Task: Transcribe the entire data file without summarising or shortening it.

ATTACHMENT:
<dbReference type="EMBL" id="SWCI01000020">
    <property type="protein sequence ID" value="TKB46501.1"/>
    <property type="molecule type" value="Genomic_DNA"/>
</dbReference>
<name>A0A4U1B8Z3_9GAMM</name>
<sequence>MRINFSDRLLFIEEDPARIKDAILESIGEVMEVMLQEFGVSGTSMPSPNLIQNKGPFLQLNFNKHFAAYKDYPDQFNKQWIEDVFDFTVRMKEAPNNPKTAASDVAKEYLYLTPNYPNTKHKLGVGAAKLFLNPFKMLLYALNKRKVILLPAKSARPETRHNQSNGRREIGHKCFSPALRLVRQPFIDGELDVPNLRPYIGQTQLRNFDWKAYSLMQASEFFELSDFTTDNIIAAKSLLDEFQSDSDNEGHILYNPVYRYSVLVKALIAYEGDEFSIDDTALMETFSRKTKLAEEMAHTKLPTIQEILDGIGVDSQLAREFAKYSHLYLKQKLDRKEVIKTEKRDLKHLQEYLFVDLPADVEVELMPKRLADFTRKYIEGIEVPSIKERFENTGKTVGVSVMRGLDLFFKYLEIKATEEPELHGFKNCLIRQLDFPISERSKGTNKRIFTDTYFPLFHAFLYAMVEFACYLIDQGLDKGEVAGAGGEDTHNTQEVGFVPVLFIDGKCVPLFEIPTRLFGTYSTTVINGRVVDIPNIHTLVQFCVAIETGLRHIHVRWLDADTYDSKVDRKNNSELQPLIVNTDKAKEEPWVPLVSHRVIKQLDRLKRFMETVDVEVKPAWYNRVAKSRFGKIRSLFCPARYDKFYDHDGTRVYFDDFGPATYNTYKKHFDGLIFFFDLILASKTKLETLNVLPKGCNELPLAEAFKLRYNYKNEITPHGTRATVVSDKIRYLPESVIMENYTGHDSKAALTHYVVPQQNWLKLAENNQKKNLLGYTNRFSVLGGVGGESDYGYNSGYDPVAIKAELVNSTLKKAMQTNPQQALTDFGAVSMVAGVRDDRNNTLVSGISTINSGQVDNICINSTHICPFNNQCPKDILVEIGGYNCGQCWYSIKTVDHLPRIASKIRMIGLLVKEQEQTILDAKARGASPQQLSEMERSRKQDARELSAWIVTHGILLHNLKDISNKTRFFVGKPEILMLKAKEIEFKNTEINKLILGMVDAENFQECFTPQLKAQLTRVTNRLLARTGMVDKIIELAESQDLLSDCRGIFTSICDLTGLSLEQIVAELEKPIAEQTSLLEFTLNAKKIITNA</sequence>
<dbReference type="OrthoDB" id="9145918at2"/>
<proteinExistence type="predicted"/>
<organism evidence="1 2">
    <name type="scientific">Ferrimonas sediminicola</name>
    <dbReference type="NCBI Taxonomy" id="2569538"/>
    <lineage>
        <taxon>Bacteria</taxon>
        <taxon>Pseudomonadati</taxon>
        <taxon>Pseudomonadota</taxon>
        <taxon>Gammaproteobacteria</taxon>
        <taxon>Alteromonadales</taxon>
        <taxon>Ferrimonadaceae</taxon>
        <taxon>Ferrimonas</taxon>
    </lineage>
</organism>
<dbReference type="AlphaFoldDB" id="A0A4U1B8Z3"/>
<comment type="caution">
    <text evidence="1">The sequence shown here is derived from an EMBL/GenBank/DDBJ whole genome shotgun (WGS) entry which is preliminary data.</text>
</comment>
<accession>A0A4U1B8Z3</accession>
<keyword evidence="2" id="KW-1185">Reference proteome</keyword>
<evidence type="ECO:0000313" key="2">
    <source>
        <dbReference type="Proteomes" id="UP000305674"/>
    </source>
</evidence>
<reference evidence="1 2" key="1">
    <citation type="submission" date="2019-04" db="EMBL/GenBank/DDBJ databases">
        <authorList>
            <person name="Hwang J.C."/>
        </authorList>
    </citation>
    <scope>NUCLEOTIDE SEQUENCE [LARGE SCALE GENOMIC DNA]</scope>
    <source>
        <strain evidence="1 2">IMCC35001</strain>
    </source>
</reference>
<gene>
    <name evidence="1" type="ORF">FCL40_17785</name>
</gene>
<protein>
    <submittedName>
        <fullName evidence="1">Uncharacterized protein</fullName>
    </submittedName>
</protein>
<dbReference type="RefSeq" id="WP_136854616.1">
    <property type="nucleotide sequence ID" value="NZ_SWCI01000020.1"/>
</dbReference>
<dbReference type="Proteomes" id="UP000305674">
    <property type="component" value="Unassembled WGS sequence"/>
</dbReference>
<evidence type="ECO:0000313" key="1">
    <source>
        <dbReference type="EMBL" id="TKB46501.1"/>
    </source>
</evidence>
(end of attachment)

<dbReference type="EMBL" id="SWCI01000020">
    <property type="protein sequence ID" value="TKB46501.1"/>
    <property type="molecule type" value="Genomic_DNA"/>
</dbReference>
<name>A0A4U1B8Z3_9GAMM</name>
<sequence>MRINFSDRLLFIEEDPARIKDAILESIGEVMEVMLQEFGVSGTSMPSPNLIQNKGPFLQLNFNKHFAAYKDYPDQFNKQWIEDVFDFTVRMKEAPNNPKTAASDVAKEYLYLTPNYPNTKHKLGVGAAKLFLNPFKMLLYALNKRKVILLPAKSARPETRHNQSNGRREIGHKCFSPALRLVRQPFIDGELDVPNLRPYIGQTQLRNFDWKAYSLMQASEFFELSDFTTDNIIAAKSLLDEFQSDSDNEGHILYNPVYRYSVLVKALIAYEGDEFSIDDTALMETFSRKTKLAEEMAHTKLPTIQEILDGIGVDSQLAREFAKYSHLYLKQKLDRKEVIKTEKRDLKHLQEYLFVDLPADVEVELMPKRLADFTRKYIEGIEVPSIKERFENTGKTVGVSVMRGLDLFFKYLEIKATEEPELHGFKNCLIRQLDFPISERSKGTNKRIFTDTYFPLFHAFLYAMVEFACYLIDQGLDKGEVAGAGGEDTHNTQEVGFVPVLFIDGKCVPLFEIPTRLFGTYSTTVINGRVVDIPNIHTLVQFCVAIETGLRHIHVRWLDADTYDSKVDRKNNSELQPLIVNTDKAKEEPWVPLVSHRVIKQLDRLKRFMETVDVEVKPAWYNRVAKSRFGKIRSLFCPARYDKFYDHDGTRVYFDDFGPATYNTYKKHFDGLIFFFDLILASKTKLETLNVLPKGCNELPLAEAFKLRYNYKNEITPHGTRATVVSDKIRYLPESVIMENYTGHDSKAALTHYVVPQQNWLKLAENNQKKNLLGYTNRFSVLGGVGGESDYGYNSGYDPVAIKAELVNSTLKKAMQTNPQQALTDFGAVSMVAGVRDDRNNTLVSGISTINSGQVDNICINSTHICPFNNQCPKDILVEIGGYNCGQCWYSIKTVDHLPRIASKIRMIGLLVKEQEQTILDAKARGASPQQLSEMERSRKQDARELSAWIVTHGILLHNLKDISNKTRFFVGKPEILMLKAKEIEFKNTEINKLILGMVDAENFQECFTPQLKAQLTRVTNRLLARTGMVDKIIELAESQDLLSDCRGIFTSICDLTGLSLEQIVAELEKPIAEQTSLLEFTLNAKKIITNA</sequence>
<dbReference type="OrthoDB" id="9145918at2"/>
<proteinExistence type="predicted"/>
<organism evidence="1 2">
    <name type="scientific">Ferrimonas sediminicola</name>
    <dbReference type="NCBI Taxonomy" id="2569538"/>
    <lineage>
        <taxon>Bacteria</taxon>
        <taxon>Pseudomonadati</taxon>
        <taxon>Pseudomonadota</taxon>
        <taxon>Gammaproteobacteria</taxon>
        <taxon>Alteromonadales</taxon>
        <taxon>Ferrimonadaceae</taxon>
        <taxon>Ferrimonas</taxon>
    </lineage>
</organism>
<dbReference type="AlphaFoldDB" id="A0A4U1B8Z3"/>
<comment type="caution">
    <text evidence="1">The sequence shown here is derived from an EMBL/GenBank/DDBJ whole genome shotgun (WGS) entry which is preliminary data.</text>
</comment>
<accession>A0A4U1B8Z3</accession>
<keyword evidence="2" id="KW-1185">Reference proteome</keyword>
<evidence type="ECO:0000313" key="2">
    <source>
        <dbReference type="Proteomes" id="UP000305674"/>
    </source>
</evidence>
<reference evidence="1 2" key="1">
    <citation type="submission" date="2019-04" db="EMBL/GenBank/DDBJ databases">
        <authorList>
            <person name="Hwang J.C."/>
        </authorList>
    </citation>
    <scope>NUCLEOTIDE SEQUENCE [LARGE SCALE GENOMIC DNA]</scope>
    <source>
        <strain evidence="1 2">IMCC35001</strain>
    </source>
</reference>
<gene>
    <name evidence="1" type="ORF">FCL40_17785</name>
</gene>
<protein>
    <submittedName>
        <fullName evidence="1">Uncharacterized protein</fullName>
    </submittedName>
</protein>
<dbReference type="RefSeq" id="WP_136854616.1">
    <property type="nucleotide sequence ID" value="NZ_SWCI01000020.1"/>
</dbReference>
<dbReference type="Proteomes" id="UP000305674">
    <property type="component" value="Unassembled WGS sequence"/>
</dbReference>
<evidence type="ECO:0000313" key="1">
    <source>
        <dbReference type="EMBL" id="TKB46501.1"/>
    </source>
</evidence>